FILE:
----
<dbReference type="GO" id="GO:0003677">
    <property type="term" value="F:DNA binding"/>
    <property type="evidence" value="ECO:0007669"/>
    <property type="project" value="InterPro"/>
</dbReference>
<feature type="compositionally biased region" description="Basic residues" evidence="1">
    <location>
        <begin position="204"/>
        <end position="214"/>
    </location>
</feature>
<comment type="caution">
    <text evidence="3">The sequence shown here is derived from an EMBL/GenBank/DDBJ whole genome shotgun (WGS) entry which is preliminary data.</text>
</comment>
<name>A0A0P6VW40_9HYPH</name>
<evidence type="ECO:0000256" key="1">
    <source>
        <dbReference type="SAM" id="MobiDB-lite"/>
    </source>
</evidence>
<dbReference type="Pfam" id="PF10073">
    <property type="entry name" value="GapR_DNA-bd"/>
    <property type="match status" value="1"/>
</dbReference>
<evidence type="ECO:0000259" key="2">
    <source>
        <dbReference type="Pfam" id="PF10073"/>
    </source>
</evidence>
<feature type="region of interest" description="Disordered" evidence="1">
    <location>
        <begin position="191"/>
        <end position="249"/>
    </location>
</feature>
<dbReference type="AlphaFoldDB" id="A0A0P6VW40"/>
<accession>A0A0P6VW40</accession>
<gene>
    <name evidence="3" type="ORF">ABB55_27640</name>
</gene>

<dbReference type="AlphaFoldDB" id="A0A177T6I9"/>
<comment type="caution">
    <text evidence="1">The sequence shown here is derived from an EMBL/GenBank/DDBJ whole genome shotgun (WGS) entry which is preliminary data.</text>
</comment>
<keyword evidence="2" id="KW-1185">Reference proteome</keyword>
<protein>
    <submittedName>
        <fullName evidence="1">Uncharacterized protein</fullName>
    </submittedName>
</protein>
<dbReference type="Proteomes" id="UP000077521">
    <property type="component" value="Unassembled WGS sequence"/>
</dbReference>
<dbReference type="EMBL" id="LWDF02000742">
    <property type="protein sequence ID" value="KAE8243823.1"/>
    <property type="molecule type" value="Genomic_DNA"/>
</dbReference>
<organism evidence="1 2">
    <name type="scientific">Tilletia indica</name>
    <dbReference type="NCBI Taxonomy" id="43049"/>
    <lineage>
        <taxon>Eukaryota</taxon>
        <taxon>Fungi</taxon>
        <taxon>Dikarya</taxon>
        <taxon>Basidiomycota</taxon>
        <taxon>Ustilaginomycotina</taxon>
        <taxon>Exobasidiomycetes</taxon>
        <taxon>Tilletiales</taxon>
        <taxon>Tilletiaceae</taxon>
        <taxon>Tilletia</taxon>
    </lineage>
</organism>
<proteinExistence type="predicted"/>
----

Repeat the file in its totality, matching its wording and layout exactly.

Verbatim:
<dbReference type="GO" id="GO:0003677">
    <property type="term" value="F:DNA binding"/>
    <property type="evidence" value="ECO:0007669"/>
    <property type="project" value="InterPro"/>
</dbReference>
<feature type="compositionally biased region" description="Basic residues" evidence="1">
    <location>
        <begin position="204"/>
        <end position="214"/>
    </location>
</feature>
<comment type="caution">
    <text evidence="3">The sequence shown here is derived from an EMBL/GenBank/DDBJ whole genome shotgun (WGS) entry which is preliminary data.</text>
</comment>
<name>A0A0P6VW40_9HYPH</name>
<evidence type="ECO:0000256" key="1">
    <source>
        <dbReference type="SAM" id="MobiDB-lite"/>
    </source>
</evidence>
<dbReference type="Pfam" id="PF10073">
    <property type="entry name" value="GapR_DNA-bd"/>
    <property type="match status" value="1"/>
</dbReference>
<evidence type="ECO:0000259" key="2">
    <source>
        <dbReference type="Pfam" id="PF10073"/>
    </source>
</evidence>
<feature type="region of interest" description="Disordered" evidence="1">
    <location>
        <begin position="191"/>
        <end position="249"/>
    </location>
</feature>
<dbReference type="AlphaFoldDB" id="A0A0P6VW40"/>
<accession>A0A0P6VW40</accession>
<gene>
    <name evidence="3" type="ORF">ABB55_27640</name>
</gene>

<dbReference type="AlphaFoldDB" id="A0A177T6I9"/>
<comment type="caution">
    <text evidence="1">The sequence shown here is derived from an EMBL/GenBank/DDBJ whole genome shotgun (WGS) entry which is preliminary data.</text>
</comment>
<keyword evidence="2" id="KW-1185">Reference proteome</keyword>
<protein>
    <submittedName>
        <fullName evidence="1">Uncharacterized protein</fullName>
    </submittedName>
</protein>
<dbReference type="Proteomes" id="UP000077521">
    <property type="component" value="Unassembled WGS sequence"/>
</dbReference>
<dbReference type="EMBL" id="LWDF02000742">
    <property type="protein sequence ID" value="KAE8243823.1"/>
    <property type="molecule type" value="Genomic_DNA"/>
</dbReference>
<organism evidence="1 2">
    <name type="scientific">Tilletia indica</name>
    <dbReference type="NCBI Taxonomy" id="43049"/>
    <lineage>
        <taxon>Eukaryota</taxon>
        <taxon>Fungi</taxon>
        <taxon>Dikarya</taxon>
        <taxon>Basidiomycota</taxon>
        <taxon>Ustilaginomycotina</taxon>
        <taxon>Exobasidiomycetes</taxon>
        <taxon>Tilletiales</taxon>
        <taxon>Tilletiaceae</taxon>
        <taxon>Tilletia</taxon>
    </lineage>
</organism>
<proteinExistence type="predicted"/>